Thousands of spa treatments are available today, including traditional manicures and facials. To compete, more exotic signature treatments are concocted by individual spas. We found these ten lesser-known spa services which are just strange.
1. “Dr.Fish” Carp Pedicures
During this treatment, customers soak their feet in water with dozens of tiny carp swimming around, nibbling off dead skin. Some spa professionals believe this is an alternative to traditional foot exfoliation using salt, sugar scrubs or textured foot paddles. Although the fish pedicure – which originated in Indonesia and Malaysia – attracted customers throughout the U.S., some states including California and Florida have banned the treatment due to dangers of bacterial infections. According to the Times Tribune, “It’s no secret that water provides a fertile breeding ground for all kinds of bacteria. Mix that with bacteria living on fish scales or in their waste and even the tiniest cut from an overzealous doctor fish, and the risk of infection is very real.” Even so, some spas such as Yvonne’s Day Spa in Virginia continue to offer the treatment.
2. Snake Massage
In northern Israel, it’s $80 for a snake massage at Ada Barak’s Carnivorous Plant Farm. The theory is that feeling a cool, smooth pile of snakes slithering around your back can release tension. Big snakes like Corn and King snakes give the deep massage while little ones give a fluttering sensation while moving around the body. Some people claim that holding a snake makes them feel more relaxed and less anxious. Slithering snakes are said to help with migranes and sore muscles. Time magazine made a video of the snake massage that you can watch HERE.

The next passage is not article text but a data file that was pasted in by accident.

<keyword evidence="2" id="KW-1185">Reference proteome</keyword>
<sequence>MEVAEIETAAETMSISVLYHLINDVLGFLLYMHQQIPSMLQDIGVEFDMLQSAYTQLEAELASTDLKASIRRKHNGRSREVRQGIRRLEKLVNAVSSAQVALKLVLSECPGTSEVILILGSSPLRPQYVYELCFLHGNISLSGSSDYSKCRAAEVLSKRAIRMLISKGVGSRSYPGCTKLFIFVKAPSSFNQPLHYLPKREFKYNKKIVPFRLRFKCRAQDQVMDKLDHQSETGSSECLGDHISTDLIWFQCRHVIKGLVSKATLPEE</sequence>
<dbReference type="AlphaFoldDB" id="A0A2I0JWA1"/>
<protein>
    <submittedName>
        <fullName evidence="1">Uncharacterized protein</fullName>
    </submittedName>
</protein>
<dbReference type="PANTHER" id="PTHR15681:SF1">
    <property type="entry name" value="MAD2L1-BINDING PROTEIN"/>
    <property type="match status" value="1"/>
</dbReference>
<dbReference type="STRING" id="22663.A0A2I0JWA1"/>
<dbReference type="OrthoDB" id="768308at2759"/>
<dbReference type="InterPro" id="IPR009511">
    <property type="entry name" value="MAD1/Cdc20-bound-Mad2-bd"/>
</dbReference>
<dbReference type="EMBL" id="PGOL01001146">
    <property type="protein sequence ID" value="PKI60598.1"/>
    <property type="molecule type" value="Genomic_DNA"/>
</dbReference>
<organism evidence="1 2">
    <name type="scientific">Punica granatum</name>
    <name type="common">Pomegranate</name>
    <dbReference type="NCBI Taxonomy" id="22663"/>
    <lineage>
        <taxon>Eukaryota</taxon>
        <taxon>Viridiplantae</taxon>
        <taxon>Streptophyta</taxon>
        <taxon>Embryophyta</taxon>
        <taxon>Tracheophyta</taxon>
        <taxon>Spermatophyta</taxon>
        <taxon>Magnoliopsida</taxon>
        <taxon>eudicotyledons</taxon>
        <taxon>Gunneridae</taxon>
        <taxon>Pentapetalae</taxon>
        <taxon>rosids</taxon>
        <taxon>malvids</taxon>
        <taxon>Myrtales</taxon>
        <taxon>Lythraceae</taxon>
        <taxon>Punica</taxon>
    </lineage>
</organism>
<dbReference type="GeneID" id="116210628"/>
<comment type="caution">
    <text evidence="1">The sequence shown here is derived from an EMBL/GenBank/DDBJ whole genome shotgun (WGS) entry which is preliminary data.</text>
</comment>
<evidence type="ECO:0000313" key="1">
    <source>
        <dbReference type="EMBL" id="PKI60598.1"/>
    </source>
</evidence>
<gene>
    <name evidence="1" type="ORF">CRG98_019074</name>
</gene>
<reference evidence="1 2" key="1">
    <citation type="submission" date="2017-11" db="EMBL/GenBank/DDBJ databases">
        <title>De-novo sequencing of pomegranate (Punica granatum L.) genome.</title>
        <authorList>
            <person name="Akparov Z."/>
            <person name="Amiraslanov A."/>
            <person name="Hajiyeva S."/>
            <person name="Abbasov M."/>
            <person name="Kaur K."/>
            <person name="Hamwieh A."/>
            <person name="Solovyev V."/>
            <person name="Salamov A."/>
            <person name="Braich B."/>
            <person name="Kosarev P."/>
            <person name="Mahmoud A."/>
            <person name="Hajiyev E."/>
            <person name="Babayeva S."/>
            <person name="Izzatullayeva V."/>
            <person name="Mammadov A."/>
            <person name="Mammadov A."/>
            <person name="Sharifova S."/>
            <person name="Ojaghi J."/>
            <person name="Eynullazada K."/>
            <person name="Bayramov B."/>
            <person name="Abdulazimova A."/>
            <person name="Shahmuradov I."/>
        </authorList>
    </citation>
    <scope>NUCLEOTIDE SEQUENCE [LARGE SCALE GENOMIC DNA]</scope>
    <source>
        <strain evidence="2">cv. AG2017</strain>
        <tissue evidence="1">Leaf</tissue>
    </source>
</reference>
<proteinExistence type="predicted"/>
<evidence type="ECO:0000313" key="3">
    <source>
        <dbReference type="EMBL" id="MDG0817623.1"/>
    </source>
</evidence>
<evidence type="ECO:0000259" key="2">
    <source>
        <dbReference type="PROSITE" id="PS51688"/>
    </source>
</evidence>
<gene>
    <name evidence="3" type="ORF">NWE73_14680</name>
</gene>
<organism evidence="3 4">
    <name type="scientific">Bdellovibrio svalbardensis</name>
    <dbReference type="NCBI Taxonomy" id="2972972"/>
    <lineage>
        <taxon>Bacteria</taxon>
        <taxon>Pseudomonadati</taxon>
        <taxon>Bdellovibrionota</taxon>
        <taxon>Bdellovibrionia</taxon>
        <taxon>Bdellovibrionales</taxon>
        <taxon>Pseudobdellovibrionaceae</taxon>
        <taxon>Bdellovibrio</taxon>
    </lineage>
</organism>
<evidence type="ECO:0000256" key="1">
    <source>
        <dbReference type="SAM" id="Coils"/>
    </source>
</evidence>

3. 24-Karat Gold Facial
According to some aestheticians, gold isn’t just for jewelry. As one of the most expensive spa treatments, costing approximately $500, gold facials are offered at some luxury spas and resorts. During this treatment, serum containing flecks of gold is massaged into the skin. The professionals claim that gold contains powerful anti-aging properties which tightens and lightens the skin while reducing the look of fine lines and wrinkles. Cleopatra is thought to have used gold as a regular part of her beauty routine. Forbes states, “Other benefits are said to include the slowdown of collagen depletion, which causes sags, a decrease in inflammation, and a lightening of age spots”.
4. Czech Beer Bath
There are various takes on bathing in alcohol around the world. In the United States, several spas offer wine baths, and sake baths are quite common in Japan. The Czech Republic has their own approach to this spa service by offering beer baths. Hops (one of the main ingredients in beer) is widely used in the beauty industry for its moisturizing properties, especially for the skin and hair. Prave Pivni Lazne – also known as the “Original Beer Spa” – describes their beer baths as “…an original curative spa therapy combining remedial effects of warm mineral water, beer, ingredients for brewing beer, products of the brewing process and classical as well as special massages.”
5. Derriere Facials